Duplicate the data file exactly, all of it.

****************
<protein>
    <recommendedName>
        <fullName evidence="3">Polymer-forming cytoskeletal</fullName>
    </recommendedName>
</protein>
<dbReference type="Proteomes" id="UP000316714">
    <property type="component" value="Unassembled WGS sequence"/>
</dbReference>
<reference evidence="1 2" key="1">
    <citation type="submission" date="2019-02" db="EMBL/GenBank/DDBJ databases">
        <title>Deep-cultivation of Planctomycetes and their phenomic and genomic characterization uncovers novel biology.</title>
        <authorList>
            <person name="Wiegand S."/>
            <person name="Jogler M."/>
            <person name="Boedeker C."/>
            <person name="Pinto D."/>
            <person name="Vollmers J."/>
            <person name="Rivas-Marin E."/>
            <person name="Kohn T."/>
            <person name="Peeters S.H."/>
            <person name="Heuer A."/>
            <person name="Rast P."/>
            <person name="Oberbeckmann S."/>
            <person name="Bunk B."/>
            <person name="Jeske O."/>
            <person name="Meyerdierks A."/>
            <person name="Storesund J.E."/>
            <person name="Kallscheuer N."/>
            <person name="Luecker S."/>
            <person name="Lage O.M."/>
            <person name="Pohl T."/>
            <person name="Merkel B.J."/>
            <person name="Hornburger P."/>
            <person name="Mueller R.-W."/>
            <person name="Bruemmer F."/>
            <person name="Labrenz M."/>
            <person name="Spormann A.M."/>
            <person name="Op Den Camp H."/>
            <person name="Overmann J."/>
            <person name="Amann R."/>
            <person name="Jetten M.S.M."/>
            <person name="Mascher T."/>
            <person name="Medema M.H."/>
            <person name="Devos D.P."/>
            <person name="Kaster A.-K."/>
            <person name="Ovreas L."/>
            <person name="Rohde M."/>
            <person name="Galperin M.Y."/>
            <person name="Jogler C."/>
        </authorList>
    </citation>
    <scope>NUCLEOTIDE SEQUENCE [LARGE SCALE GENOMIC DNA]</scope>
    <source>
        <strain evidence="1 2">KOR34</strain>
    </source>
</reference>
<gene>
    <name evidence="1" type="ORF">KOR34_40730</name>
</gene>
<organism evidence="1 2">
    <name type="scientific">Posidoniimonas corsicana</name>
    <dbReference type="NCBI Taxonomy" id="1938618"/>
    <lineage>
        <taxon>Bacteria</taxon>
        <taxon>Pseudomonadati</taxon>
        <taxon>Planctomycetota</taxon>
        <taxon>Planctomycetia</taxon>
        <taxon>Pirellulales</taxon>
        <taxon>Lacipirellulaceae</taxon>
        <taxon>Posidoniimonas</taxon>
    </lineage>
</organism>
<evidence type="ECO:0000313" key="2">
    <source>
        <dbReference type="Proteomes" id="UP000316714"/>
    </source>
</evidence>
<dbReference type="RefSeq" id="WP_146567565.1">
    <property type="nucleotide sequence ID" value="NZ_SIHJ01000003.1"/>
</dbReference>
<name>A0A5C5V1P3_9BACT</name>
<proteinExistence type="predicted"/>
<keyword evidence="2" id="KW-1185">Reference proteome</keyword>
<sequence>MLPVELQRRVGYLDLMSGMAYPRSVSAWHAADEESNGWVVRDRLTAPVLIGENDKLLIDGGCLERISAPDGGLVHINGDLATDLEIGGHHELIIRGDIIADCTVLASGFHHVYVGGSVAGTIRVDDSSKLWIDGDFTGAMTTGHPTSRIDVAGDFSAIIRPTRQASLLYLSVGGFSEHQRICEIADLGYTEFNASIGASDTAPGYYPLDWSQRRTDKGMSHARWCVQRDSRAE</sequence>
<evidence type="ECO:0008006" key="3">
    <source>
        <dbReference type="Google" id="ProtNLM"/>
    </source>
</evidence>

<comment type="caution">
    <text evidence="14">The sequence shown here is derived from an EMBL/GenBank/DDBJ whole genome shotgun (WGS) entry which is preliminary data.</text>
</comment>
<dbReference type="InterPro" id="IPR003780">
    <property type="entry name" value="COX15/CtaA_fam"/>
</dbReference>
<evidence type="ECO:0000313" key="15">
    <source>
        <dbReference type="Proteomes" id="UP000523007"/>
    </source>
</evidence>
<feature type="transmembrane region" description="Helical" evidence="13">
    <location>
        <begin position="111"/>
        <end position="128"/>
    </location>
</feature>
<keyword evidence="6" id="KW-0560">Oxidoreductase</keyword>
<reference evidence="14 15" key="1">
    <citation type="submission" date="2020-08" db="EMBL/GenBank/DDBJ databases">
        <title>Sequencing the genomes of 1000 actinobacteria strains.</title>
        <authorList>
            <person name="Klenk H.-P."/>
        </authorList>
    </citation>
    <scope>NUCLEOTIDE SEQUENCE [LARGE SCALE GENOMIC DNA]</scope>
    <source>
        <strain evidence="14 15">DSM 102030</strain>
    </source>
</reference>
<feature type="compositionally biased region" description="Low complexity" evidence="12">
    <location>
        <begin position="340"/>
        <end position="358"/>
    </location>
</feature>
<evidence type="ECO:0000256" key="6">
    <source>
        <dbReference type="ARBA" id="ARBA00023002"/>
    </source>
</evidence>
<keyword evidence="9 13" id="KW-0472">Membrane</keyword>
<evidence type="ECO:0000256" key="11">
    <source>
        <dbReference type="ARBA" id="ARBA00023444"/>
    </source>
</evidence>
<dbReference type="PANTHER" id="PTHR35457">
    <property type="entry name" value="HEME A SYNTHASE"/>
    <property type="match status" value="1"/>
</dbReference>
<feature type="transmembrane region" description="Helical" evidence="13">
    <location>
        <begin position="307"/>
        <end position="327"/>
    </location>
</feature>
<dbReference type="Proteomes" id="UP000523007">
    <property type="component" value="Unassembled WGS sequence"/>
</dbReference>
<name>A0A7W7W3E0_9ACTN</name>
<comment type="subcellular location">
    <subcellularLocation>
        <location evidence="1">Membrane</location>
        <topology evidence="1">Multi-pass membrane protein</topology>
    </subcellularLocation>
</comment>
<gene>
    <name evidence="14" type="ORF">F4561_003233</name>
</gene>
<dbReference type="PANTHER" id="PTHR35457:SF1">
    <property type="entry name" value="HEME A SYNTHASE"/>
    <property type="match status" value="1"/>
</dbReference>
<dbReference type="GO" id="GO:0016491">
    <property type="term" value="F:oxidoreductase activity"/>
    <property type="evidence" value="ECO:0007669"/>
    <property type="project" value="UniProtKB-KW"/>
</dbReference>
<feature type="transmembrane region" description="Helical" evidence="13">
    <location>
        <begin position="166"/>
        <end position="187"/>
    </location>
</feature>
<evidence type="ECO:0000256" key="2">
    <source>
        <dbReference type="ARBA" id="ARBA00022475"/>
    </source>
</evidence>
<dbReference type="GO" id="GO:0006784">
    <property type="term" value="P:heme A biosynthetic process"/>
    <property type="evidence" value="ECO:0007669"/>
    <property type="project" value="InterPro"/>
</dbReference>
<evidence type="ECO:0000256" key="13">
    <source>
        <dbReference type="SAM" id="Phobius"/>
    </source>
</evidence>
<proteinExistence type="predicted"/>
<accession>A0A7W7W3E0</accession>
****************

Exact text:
<protein>
    <recommendedName>
        <fullName evidence="3">Polymer-forming cytoskeletal</fullName>
    </recommendedName>
</protein>
<dbReference type="Proteomes" id="UP000316714">
    <property type="component" value="Unassembled WGS sequence"/>
</dbReference>
<reference evidence="1 2" key="1">
    <citation type="submission" date="2019-02" db="EMBL/GenBank/DDBJ databases">
        <title>Deep-cultivation of Planctomycetes and their phenomic and genomic characterization uncovers novel biology.</title>
        <authorList>
            <person name="Wiegand S."/>
            <person name="Jogler M."/>
            <person name="Boedeker C."/>
            <person name="Pinto D."/>
            <person name="Vollmers J."/>
            <person name="Rivas-Marin E."/>
            <person name="Kohn T."/>
            <person name="Peeters S.H."/>
            <person name="Heuer A."/>
            <person name="Rast P."/>
            <person name="Oberbeckmann S."/>
            <person name="Bunk B."/>
            <person name="Jeske O."/>
            <person name="Meyerdierks A."/>
            <person name="Storesund J.E."/>
            <person name="Kallscheuer N."/>
            <person name="Luecker S."/>
            <person name="Lage O.M."/>
            <person name="Pohl T."/>
            <person name="Merkel B.J."/>
            <person name="Hornburger P."/>
            <person name="Mueller R.-W."/>
            <person name="Bruemmer F."/>
            <person name="Labrenz M."/>
            <person name="Spormann A.M."/>
            <person name="Op Den Camp H."/>
            <person name="Overmann J."/>
            <person name="Amann R."/>
            <person name="Jetten M.S.M."/>
            <person name="Mascher T."/>
            <person name="Medema M.H."/>
            <person name="Devos D.P."/>
            <person name="Kaster A.-K."/>
            <person name="Ovreas L."/>
            <person name="Rohde M."/>
            <person name="Galperin M.Y."/>
            <person name="Jogler C."/>
        </authorList>
    </citation>
    <scope>NUCLEOTIDE SEQUENCE [LARGE SCALE GENOMIC DNA]</scope>
    <source>
        <strain evidence="1 2">KOR34</strain>
    </source>
</reference>
<gene>
    <name evidence="1" type="ORF">KOR34_40730</name>
</gene>
<organism evidence="1 2">
    <name type="scientific">Posidoniimonas corsicana</name>
    <dbReference type="NCBI Taxonomy" id="1938618"/>
    <lineage>
        <taxon>Bacteria</taxon>
        <taxon>Pseudomonadati</taxon>
        <taxon>Planctomycetota</taxon>
        <taxon>Planctomycetia</taxon>
        <taxon>Pirellulales</taxon>
        <taxon>Lacipirellulaceae</taxon>
        <taxon>Posidoniimonas</taxon>
    </lineage>
</organism>
<evidence type="ECO:0000313" key="2">
    <source>
        <dbReference type="Proteomes" id="UP000316714"/>
    </source>
</evidence>
<dbReference type="RefSeq" id="WP_146567565.1">
    <property type="nucleotide sequence ID" value="NZ_SIHJ01000003.1"/>
</dbReference>
<name>A0A5C5V1P3_9BACT</name>
<proteinExistence type="predicted"/>
<keyword evidence="2" id="KW-1185">Reference proteome</keyword>
<sequence>MLPVELQRRVGYLDLMSGMAYPRSVSAWHAADEESNGWVVRDRLTAPVLIGENDKLLIDGGCLERISAPDGGLVHINGDLATDLEIGGHHELIIRGDIIADCTVLASGFHHVYVGGSVAGTIRVDDSSKLWIDGDFTGAMTTGHPTSRIDVAGDFSAIIRPTRQASLLYLSVGGFSEHQRICEIADLGYTEFNASIGASDTAPGYYPLDWSQRRTDKGMSHARWCVQRDSRAE</sequence>
<evidence type="ECO:0008006" key="3">
    <source>
        <dbReference type="Google" id="ProtNLM"/>
    </source>
</evidence>

<comment type="caution">
    <text evidence="14">The sequence shown here is derived from an EMBL/GenBank/DDBJ whole genome shotgun (WGS) entry which is preliminary data.</text>
</comment>
<dbReference type="InterPro" id="IPR003780">
    <property type="entry name" value="COX15/CtaA_fam"/>
</dbReference>
<evidence type="ECO:0000313" key="15">
    <source>
        <dbReference type="Proteomes" id="UP000523007"/>
    </source>
</evidence>
<feature type="transmembrane region" description="Helical" evidence="13">
    <location>
        <begin position="111"/>
        <end position="128"/>
    </location>
</feature>
<keyword evidence="6" id="KW-0560">Oxidoreductase</keyword>
<reference evidence="14 15" key="1">
    <citation type="submission" date="2020-08" db="EMBL/GenBank/DDBJ databases">
        <title>Sequencing the genomes of 1000 actinobacteria strains.</title>
        <authorList>
            <person name="Klenk H.-P."/>
        </authorList>
    </citation>
    <scope>NUCLEOTIDE SEQUENCE [LARGE SCALE GENOMIC DNA]</scope>
    <source>
        <strain evidence="14 15">DSM 102030</strain>
    </source>
</reference>
<feature type="compositionally biased region" description="Low complexity" evidence="12">
    <location>
        <begin position="340"/>
        <end position="358"/>
    </location>
</feature>
<evidence type="ECO:0000256" key="6">
    <source>
        <dbReference type="ARBA" id="ARBA00023002"/>
    </source>
</evidence>
<keyword evidence="9 13" id="KW-0472">Membrane</keyword>
<evidence type="ECO:0000256" key="11">
    <source>
        <dbReference type="ARBA" id="ARBA00023444"/>
    </source>
</evidence>
<dbReference type="PANTHER" id="PTHR35457">
    <property type="entry name" value="HEME A SYNTHASE"/>
    <property type="match status" value="1"/>
</dbReference>
<feature type="transmembrane region" description="Helical" evidence="13">
    <location>
        <begin position="307"/>
        <end position="327"/>
    </location>
</feature>
<dbReference type="Proteomes" id="UP000523007">
    <property type="component" value="Unassembled WGS sequence"/>
</dbReference>
<name>A0A7W7W3E0_9ACTN</name>
<comment type="subcellular location">
    <subcellularLocation>
        <location evidence="1">Membrane</location>
        <topology evidence="1">Multi-pass membrane protein</topology>
    </subcellularLocation>
</comment>
<gene>
    <name evidence="14" type="ORF">F4561_003233</name>
</gene>
<dbReference type="PANTHER" id="PTHR35457:SF1">
    <property type="entry name" value="HEME A SYNTHASE"/>
    <property type="match status" value="1"/>
</dbReference>
<dbReference type="GO" id="GO:0016491">
    <property type="term" value="F:oxidoreductase activity"/>
    <property type="evidence" value="ECO:0007669"/>
    <property type="project" value="UniProtKB-KW"/>
</dbReference>
<feature type="transmembrane region" description="Helical" evidence="13">
    <location>
        <begin position="166"/>
        <end position="187"/>
    </location>
</feature>
<evidence type="ECO:0000256" key="2">
    <source>
        <dbReference type="ARBA" id="ARBA00022475"/>
    </source>
</evidence>
<dbReference type="GO" id="GO:0006784">
    <property type="term" value="P:heme A biosynthetic process"/>
    <property type="evidence" value="ECO:0007669"/>
    <property type="project" value="InterPro"/>
</dbReference>
<evidence type="ECO:0000256" key="13">
    <source>
        <dbReference type="SAM" id="Phobius"/>
    </source>
</evidence>
<proteinExistence type="predicted"/>
<accession>A0A7W7W3E0</accession>